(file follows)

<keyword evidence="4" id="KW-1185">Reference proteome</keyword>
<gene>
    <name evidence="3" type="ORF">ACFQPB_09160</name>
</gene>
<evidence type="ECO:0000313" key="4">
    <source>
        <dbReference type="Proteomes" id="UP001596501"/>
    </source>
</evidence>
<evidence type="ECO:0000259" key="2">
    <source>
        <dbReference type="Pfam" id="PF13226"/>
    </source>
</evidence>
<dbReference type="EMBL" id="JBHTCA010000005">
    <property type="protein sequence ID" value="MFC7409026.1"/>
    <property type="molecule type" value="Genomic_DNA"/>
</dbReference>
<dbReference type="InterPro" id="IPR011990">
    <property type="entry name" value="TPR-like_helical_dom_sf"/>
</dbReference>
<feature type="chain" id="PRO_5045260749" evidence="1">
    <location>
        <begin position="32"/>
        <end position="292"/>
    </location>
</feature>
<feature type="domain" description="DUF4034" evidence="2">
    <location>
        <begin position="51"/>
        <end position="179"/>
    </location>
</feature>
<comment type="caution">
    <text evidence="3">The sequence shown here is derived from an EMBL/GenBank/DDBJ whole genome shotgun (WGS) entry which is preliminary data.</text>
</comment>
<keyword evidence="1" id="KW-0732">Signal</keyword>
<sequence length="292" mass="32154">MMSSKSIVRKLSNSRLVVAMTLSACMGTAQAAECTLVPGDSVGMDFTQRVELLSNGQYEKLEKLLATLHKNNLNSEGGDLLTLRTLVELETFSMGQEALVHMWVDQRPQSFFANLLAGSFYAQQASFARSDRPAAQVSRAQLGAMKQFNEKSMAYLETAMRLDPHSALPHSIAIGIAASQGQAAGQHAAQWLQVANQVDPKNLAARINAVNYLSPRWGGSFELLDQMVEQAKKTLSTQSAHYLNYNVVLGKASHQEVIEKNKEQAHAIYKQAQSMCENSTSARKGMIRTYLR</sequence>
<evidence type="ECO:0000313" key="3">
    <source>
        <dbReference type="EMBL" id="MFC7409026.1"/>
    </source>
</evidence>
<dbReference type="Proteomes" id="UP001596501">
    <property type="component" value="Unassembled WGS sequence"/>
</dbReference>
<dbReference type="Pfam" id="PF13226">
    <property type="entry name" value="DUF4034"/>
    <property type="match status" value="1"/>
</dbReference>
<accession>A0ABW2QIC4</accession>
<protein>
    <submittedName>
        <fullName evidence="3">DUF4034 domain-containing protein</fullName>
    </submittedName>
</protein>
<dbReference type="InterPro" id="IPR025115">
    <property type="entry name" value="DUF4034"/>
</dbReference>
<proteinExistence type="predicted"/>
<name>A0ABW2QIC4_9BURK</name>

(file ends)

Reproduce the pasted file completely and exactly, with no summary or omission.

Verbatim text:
<keyword evidence="4" id="KW-1185">Reference proteome</keyword>
<gene>
    <name evidence="3" type="ORF">ACFQPB_09160</name>
</gene>
<evidence type="ECO:0000313" key="4">
    <source>
        <dbReference type="Proteomes" id="UP001596501"/>
    </source>
</evidence>
<evidence type="ECO:0000259" key="2">
    <source>
        <dbReference type="Pfam" id="PF13226"/>
    </source>
</evidence>
<dbReference type="EMBL" id="JBHTCA010000005">
    <property type="protein sequence ID" value="MFC7409026.1"/>
    <property type="molecule type" value="Genomic_DNA"/>
</dbReference>
<dbReference type="InterPro" id="IPR011990">
    <property type="entry name" value="TPR-like_helical_dom_sf"/>
</dbReference>
<feature type="chain" id="PRO_5045260749" evidence="1">
    <location>
        <begin position="32"/>
        <end position="292"/>
    </location>
</feature>
<feature type="domain" description="DUF4034" evidence="2">
    <location>
        <begin position="51"/>
        <end position="179"/>
    </location>
</feature>
<comment type="caution">
    <text evidence="3">The sequence shown here is derived from an EMBL/GenBank/DDBJ whole genome shotgun (WGS) entry which is preliminary data.</text>
</comment>
<keyword evidence="1" id="KW-0732">Signal</keyword>
<sequence length="292" mass="32154">MMSSKSIVRKLSNSRLVVAMTLSACMGTAQAAECTLVPGDSVGMDFTQRVELLSNGQYEKLEKLLATLHKNNLNSEGGDLLTLRTLVELETFSMGQEALVHMWVDQRPQSFFANLLAGSFYAQQASFARSDRPAAQVSRAQLGAMKQFNEKSMAYLETAMRLDPHSALPHSIAIGIAASQGQAAGQHAAQWLQVANQVDPKNLAARINAVNYLSPRWGGSFELLDQMVEQAKKTLSTQSAHYLNYNVVLGKASHQEVIEKNKEQAHAIYKQAQSMCENSTSARKGMIRTYLR</sequence>
<evidence type="ECO:0000313" key="3">
    <source>
        <dbReference type="EMBL" id="MFC7409026.1"/>
    </source>
</evidence>
<dbReference type="Proteomes" id="UP001596501">
    <property type="component" value="Unassembled WGS sequence"/>
</dbReference>
<dbReference type="Pfam" id="PF13226">
    <property type="entry name" value="DUF4034"/>
    <property type="match status" value="1"/>
</dbReference>
<accession>A0ABW2QIC4</accession>
<protein>
    <submittedName>
        <fullName evidence="3">DUF4034 domain-containing protein</fullName>
    </submittedName>
</protein>
<dbReference type="InterPro" id="IPR025115">
    <property type="entry name" value="DUF4034"/>
</dbReference>
<proteinExistence type="predicted"/>
<name>A0ABW2QIC4_9BURK</name>